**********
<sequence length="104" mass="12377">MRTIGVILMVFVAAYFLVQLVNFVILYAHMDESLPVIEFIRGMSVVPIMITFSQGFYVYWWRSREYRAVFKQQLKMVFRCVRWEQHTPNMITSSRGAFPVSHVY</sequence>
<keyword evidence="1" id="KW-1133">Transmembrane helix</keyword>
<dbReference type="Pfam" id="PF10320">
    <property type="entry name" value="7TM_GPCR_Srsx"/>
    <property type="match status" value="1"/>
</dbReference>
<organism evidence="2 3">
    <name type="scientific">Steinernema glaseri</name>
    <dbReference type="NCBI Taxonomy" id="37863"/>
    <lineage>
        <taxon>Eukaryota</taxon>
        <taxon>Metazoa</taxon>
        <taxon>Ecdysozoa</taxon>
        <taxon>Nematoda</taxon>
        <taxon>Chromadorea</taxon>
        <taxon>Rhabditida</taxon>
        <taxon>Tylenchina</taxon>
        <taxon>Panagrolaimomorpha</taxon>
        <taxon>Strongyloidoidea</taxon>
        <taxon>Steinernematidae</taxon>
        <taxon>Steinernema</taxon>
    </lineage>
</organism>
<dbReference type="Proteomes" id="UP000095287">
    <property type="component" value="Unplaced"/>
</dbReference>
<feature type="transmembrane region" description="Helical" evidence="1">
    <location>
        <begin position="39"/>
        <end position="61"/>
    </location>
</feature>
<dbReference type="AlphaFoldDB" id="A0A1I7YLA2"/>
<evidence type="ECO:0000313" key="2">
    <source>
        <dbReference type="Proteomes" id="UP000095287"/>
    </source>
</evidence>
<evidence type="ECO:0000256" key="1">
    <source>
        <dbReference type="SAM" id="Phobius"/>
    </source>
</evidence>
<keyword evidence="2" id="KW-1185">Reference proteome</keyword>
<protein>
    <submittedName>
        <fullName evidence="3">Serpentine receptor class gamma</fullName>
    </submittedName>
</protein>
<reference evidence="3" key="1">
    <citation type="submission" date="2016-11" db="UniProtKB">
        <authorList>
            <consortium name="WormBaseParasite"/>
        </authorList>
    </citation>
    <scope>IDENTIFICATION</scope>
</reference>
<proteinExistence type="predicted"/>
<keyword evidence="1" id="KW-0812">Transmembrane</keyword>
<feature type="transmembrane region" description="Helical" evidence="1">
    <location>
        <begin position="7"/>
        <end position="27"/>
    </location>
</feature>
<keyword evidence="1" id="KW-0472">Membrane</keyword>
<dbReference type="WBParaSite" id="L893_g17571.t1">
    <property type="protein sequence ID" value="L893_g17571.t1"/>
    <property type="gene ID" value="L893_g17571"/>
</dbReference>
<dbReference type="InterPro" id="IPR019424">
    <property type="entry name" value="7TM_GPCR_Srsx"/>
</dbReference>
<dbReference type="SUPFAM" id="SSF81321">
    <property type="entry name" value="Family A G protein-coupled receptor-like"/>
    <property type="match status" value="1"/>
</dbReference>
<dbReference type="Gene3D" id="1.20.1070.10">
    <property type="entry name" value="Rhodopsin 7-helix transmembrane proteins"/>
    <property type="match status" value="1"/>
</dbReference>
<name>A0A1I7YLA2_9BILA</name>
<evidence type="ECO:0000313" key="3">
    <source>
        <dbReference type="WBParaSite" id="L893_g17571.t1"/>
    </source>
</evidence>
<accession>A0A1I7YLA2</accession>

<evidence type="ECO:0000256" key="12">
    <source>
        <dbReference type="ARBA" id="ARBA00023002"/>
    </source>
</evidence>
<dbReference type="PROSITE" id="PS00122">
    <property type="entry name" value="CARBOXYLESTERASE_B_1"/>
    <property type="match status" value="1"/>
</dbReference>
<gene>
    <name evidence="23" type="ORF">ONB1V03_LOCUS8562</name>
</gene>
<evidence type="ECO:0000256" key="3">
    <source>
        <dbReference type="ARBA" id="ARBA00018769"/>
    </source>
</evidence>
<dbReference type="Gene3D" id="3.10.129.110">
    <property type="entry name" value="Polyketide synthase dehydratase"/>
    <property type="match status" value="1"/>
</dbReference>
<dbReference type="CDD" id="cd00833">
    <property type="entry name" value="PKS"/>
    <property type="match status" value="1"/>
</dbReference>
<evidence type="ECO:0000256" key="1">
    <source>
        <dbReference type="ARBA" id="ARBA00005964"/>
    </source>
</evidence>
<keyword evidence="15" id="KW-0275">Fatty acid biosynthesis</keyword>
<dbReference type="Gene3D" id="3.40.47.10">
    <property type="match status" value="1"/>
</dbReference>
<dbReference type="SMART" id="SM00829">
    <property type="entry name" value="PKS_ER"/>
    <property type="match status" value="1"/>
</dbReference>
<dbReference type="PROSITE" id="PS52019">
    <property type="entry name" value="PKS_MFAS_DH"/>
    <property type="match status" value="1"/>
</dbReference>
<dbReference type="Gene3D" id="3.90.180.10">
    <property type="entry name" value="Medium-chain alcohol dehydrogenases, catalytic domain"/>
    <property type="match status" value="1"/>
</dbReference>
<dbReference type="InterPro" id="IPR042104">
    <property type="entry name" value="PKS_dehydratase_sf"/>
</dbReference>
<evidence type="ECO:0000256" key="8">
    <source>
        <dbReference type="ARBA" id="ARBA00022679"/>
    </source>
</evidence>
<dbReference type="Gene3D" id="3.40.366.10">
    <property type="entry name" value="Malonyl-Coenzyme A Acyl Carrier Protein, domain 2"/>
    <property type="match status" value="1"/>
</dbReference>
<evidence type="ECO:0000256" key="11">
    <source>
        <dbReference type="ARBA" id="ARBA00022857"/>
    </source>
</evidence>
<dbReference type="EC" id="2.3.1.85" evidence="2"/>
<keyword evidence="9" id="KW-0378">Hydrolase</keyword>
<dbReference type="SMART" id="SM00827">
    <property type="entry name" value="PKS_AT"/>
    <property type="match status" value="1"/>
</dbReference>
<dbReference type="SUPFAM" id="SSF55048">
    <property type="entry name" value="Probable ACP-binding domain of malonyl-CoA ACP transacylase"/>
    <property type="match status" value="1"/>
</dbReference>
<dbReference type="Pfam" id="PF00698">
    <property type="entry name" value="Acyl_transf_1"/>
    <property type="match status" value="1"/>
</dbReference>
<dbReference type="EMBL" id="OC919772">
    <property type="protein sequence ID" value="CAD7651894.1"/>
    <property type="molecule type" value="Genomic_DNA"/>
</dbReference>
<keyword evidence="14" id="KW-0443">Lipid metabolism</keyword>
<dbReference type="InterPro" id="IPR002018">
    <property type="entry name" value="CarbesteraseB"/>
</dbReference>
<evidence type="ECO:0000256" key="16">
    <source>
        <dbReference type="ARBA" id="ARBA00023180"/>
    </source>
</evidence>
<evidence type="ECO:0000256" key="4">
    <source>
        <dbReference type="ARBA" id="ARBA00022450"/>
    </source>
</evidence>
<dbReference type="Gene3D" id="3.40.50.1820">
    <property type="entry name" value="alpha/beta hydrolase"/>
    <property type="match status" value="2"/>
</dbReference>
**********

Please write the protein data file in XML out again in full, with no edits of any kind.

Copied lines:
<sequence length="104" mass="12377">MRTIGVILMVFVAAYFLVQLVNFVILYAHMDESLPVIEFIRGMSVVPIMITFSQGFYVYWWRSREYRAVFKQQLKMVFRCVRWEQHTPNMITSSRGAFPVSHVY</sequence>
<keyword evidence="1" id="KW-1133">Transmembrane helix</keyword>
<dbReference type="Pfam" id="PF10320">
    <property type="entry name" value="7TM_GPCR_Srsx"/>
    <property type="match status" value="1"/>
</dbReference>
<organism evidence="2 3">
    <name type="scientific">Steinernema glaseri</name>
    <dbReference type="NCBI Taxonomy" id="37863"/>
    <lineage>
        <taxon>Eukaryota</taxon>
        <taxon>Metazoa</taxon>
        <taxon>Ecdysozoa</taxon>
        <taxon>Nematoda</taxon>
        <taxon>Chromadorea</taxon>
        <taxon>Rhabditida</taxon>
        <taxon>Tylenchina</taxon>
        <taxon>Panagrolaimomorpha</taxon>
        <taxon>Strongyloidoidea</taxon>
        <taxon>Steinernematidae</taxon>
        <taxon>Steinernema</taxon>
    </lineage>
</organism>
<dbReference type="Proteomes" id="UP000095287">
    <property type="component" value="Unplaced"/>
</dbReference>
<feature type="transmembrane region" description="Helical" evidence="1">
    <location>
        <begin position="39"/>
        <end position="61"/>
    </location>
</feature>
<dbReference type="AlphaFoldDB" id="A0A1I7YLA2"/>
<evidence type="ECO:0000313" key="2">
    <source>
        <dbReference type="Proteomes" id="UP000095287"/>
    </source>
</evidence>
<evidence type="ECO:0000256" key="1">
    <source>
        <dbReference type="SAM" id="Phobius"/>
    </source>
</evidence>
<keyword evidence="2" id="KW-1185">Reference proteome</keyword>
<protein>
    <submittedName>
        <fullName evidence="3">Serpentine receptor class gamma</fullName>
    </submittedName>
</protein>
<reference evidence="3" key="1">
    <citation type="submission" date="2016-11" db="UniProtKB">
        <authorList>
            <consortium name="WormBaseParasite"/>
        </authorList>
    </citation>
    <scope>IDENTIFICATION</scope>
</reference>
<proteinExistence type="predicted"/>
<keyword evidence="1" id="KW-0812">Transmembrane</keyword>
<feature type="transmembrane region" description="Helical" evidence="1">
    <location>
        <begin position="7"/>
        <end position="27"/>
    </location>
</feature>
<keyword evidence="1" id="KW-0472">Membrane</keyword>
<dbReference type="WBParaSite" id="L893_g17571.t1">
    <property type="protein sequence ID" value="L893_g17571.t1"/>
    <property type="gene ID" value="L893_g17571"/>
</dbReference>
<dbReference type="InterPro" id="IPR019424">
    <property type="entry name" value="7TM_GPCR_Srsx"/>
</dbReference>
<dbReference type="SUPFAM" id="SSF81321">
    <property type="entry name" value="Family A G protein-coupled receptor-like"/>
    <property type="match status" value="1"/>
</dbReference>
<dbReference type="Gene3D" id="1.20.1070.10">
    <property type="entry name" value="Rhodopsin 7-helix transmembrane proteins"/>
    <property type="match status" value="1"/>
</dbReference>
<name>A0A1I7YLA2_9BILA</name>
<evidence type="ECO:0000313" key="3">
    <source>
        <dbReference type="WBParaSite" id="L893_g17571.t1"/>
    </source>
</evidence>
<accession>A0A1I7YLA2</accession>

<evidence type="ECO:0000256" key="12">
    <source>
        <dbReference type="ARBA" id="ARBA00023002"/>
    </source>
</evidence>
<dbReference type="PROSITE" id="PS00122">
    <property type="entry name" value="CARBOXYLESTERASE_B_1"/>
    <property type="match status" value="1"/>
</dbReference>
<gene>
    <name evidence="23" type="ORF">ONB1V03_LOCUS8562</name>
</gene>
<evidence type="ECO:0000256" key="3">
    <source>
        <dbReference type="ARBA" id="ARBA00018769"/>
    </source>
</evidence>
<dbReference type="Gene3D" id="3.10.129.110">
    <property type="entry name" value="Polyketide synthase dehydratase"/>
    <property type="match status" value="1"/>
</dbReference>
<dbReference type="CDD" id="cd00833">
    <property type="entry name" value="PKS"/>
    <property type="match status" value="1"/>
</dbReference>
<evidence type="ECO:0000256" key="1">
    <source>
        <dbReference type="ARBA" id="ARBA00005964"/>
    </source>
</evidence>
<keyword evidence="15" id="KW-0275">Fatty acid biosynthesis</keyword>
<dbReference type="Gene3D" id="3.40.47.10">
    <property type="match status" value="1"/>
</dbReference>
<dbReference type="SMART" id="SM00829">
    <property type="entry name" value="PKS_ER"/>
    <property type="match status" value="1"/>
</dbReference>
<dbReference type="PROSITE" id="PS52019">
    <property type="entry name" value="PKS_MFAS_DH"/>
    <property type="match status" value="1"/>
</dbReference>
<dbReference type="Gene3D" id="3.90.180.10">
    <property type="entry name" value="Medium-chain alcohol dehydrogenases, catalytic domain"/>
    <property type="match status" value="1"/>
</dbReference>
<dbReference type="InterPro" id="IPR042104">
    <property type="entry name" value="PKS_dehydratase_sf"/>
</dbReference>
<evidence type="ECO:0000256" key="8">
    <source>
        <dbReference type="ARBA" id="ARBA00022679"/>
    </source>
</evidence>
<dbReference type="Gene3D" id="3.40.366.10">
    <property type="entry name" value="Malonyl-Coenzyme A Acyl Carrier Protein, domain 2"/>
    <property type="match status" value="1"/>
</dbReference>
<evidence type="ECO:0000256" key="11">
    <source>
        <dbReference type="ARBA" id="ARBA00022857"/>
    </source>
</evidence>
<dbReference type="EC" id="2.3.1.85" evidence="2"/>
<keyword evidence="9" id="KW-0378">Hydrolase</keyword>
<dbReference type="SMART" id="SM00827">
    <property type="entry name" value="PKS_AT"/>
    <property type="match status" value="1"/>
</dbReference>
<dbReference type="SUPFAM" id="SSF55048">
    <property type="entry name" value="Probable ACP-binding domain of malonyl-CoA ACP transacylase"/>
    <property type="match status" value="1"/>
</dbReference>
<dbReference type="Pfam" id="PF00698">
    <property type="entry name" value="Acyl_transf_1"/>
    <property type="match status" value="1"/>
</dbReference>
<dbReference type="EMBL" id="OC919772">
    <property type="protein sequence ID" value="CAD7651894.1"/>
    <property type="molecule type" value="Genomic_DNA"/>
</dbReference>
<keyword evidence="14" id="KW-0443">Lipid metabolism</keyword>
<dbReference type="InterPro" id="IPR002018">
    <property type="entry name" value="CarbesteraseB"/>
</dbReference>
<evidence type="ECO:0000256" key="16">
    <source>
        <dbReference type="ARBA" id="ARBA00023180"/>
    </source>
</evidence>
<evidence type="ECO:0000256" key="4">
    <source>
        <dbReference type="ARBA" id="ARBA00022450"/>
    </source>
</evidence>
<dbReference type="Gene3D" id="3.40.50.1820">
    <property type="entry name" value="alpha/beta hydrolase"/>
    <property type="match status" value="2"/>
</dbReference>